Wednesday, July 30, 2008

Visiting the Vatican (but not the Pope)...

We had read in the tour books that the Pope speaks to the congregations in St. Peter's Square on Wednesday mornings during the summer. We tried to look up the exact time, it was either 10:00 a.m. or 10:30 a.m., but it wasn't very clear. So, we decided to be there at 8:00 a.m. and thought we would make it with plenty of time. We expected there to be a large crowd, but as you can see behind me, there were hardly any people waiting in the square. We tried to find a line somewhere, but couldn't find anything. We finally asked someone. They looked at us with terrible disgust and said, "The Pope is on Holiday!" I am pretty sure that we were the only people in all of Rome that day that didn't know he was on Holiday. Mormons in Rome.

St. Peter's square was really grand. It wasn't as large as it seems in the pictures I had seen. I've remembered seeing the square filled with thousands while waiting for the news on a new Pope. The buildings, especially the Basilica, are really stunning. It was fun to be there on a quiet morning (the pictures that have more people were taken after we came out of the museum, but we were almost by ourselves when we arrived).




Now there are some interesting uniforms that you have to wear for your job. The Footlocker people, the Hot Dog on a Stick folks, Target's red shirts and tan pants; there are many things that I would hesitate wearing. However, these guys win the prize. They are the guards at the Vatican. I don't know if the criminals even take them seriously.


I mailed the kids a post card from the Vatican post office. I thought it would be cool. They received it while I was still in Italy and they had it on the wall. I emailed this picture to them to show me mailing it and Rick taped it to the wall next to the post card. Harrison missed me the most. One night, Rick came out in the hallway (the kids had been in bed) and found Harrison holding the post card and touching my picture. He said that he really missed me. Isn't that sweet? The other kids hardly knew I was gone. They were having way too much fun eating sugar cereal, playing video games all day and watching things I would never allow!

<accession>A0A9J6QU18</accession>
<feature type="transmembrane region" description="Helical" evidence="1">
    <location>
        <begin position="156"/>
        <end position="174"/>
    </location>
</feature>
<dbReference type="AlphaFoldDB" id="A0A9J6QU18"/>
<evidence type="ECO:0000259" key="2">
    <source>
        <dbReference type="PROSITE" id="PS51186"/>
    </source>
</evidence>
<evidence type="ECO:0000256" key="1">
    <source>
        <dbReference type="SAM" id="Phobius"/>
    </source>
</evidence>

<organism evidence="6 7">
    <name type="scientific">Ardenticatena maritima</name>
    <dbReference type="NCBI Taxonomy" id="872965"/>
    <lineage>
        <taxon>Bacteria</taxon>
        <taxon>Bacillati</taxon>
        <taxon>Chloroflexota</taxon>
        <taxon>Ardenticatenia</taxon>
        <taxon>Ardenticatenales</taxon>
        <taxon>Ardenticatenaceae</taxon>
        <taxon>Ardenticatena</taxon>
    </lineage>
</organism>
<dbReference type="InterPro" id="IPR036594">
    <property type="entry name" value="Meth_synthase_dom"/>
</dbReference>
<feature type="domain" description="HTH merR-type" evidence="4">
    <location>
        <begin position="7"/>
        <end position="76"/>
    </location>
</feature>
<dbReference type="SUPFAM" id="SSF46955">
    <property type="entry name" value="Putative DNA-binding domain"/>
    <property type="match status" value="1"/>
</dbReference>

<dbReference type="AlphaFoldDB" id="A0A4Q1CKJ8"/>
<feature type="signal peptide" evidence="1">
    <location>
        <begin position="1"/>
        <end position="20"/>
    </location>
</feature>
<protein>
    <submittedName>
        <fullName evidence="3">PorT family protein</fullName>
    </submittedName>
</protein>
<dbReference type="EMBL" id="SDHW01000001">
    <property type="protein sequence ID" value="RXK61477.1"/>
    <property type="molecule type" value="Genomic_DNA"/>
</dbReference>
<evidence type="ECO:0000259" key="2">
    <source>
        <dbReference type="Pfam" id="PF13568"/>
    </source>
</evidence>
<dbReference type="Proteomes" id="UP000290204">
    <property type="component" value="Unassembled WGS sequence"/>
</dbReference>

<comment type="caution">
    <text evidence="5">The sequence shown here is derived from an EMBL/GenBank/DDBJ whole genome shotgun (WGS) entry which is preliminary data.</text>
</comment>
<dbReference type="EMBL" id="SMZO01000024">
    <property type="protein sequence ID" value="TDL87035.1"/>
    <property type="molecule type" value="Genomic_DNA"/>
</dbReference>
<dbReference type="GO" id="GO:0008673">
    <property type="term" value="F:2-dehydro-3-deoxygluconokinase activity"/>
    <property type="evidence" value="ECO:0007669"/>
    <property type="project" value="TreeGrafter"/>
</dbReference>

We went inside St. Peter's Basilica. It was magnificent. This is actually a photograph that was taken by Elder Sponseller. He is a nice Elder from the Rome mission and was so excited to show us this picture he took of the Basilica with the Tiber River in front.

This is a marvelous baldacchino, a pavilion-like structure that measures about 98 feet tall and claimed to be the largest piece of bronze in the world. Bernini sculpted it. Underneath the baldacchino is believed to be the burial place of Peter. The Popes are also buried there.

The main dome of the basilica was originally designed by Michelangelo, but completed by someone else. It is just amazing to see.

I loved how the light would shine in all of the windows. There were all these pillars of light; I was glad my camera was cooperating enough to capture one.

And, this is what I have wanted to see for a very long time. The star of the Basilica, at least in my mind. Michelangelo's Pieta (which means "pity"). It is one of his most famous statues. It was so much more beautiful than this picture.

1 comments:

horcruxassassin said...

I served in Prato back in 1975-76. I loved Nino DeRobertis and never met anyone who could sketch freehand portraits as well as he. Those photographs and people brought back deep joy and fond memories. If anyone gets back there again tell Nino that Eric Selin says hello. ...If he remembers that far back.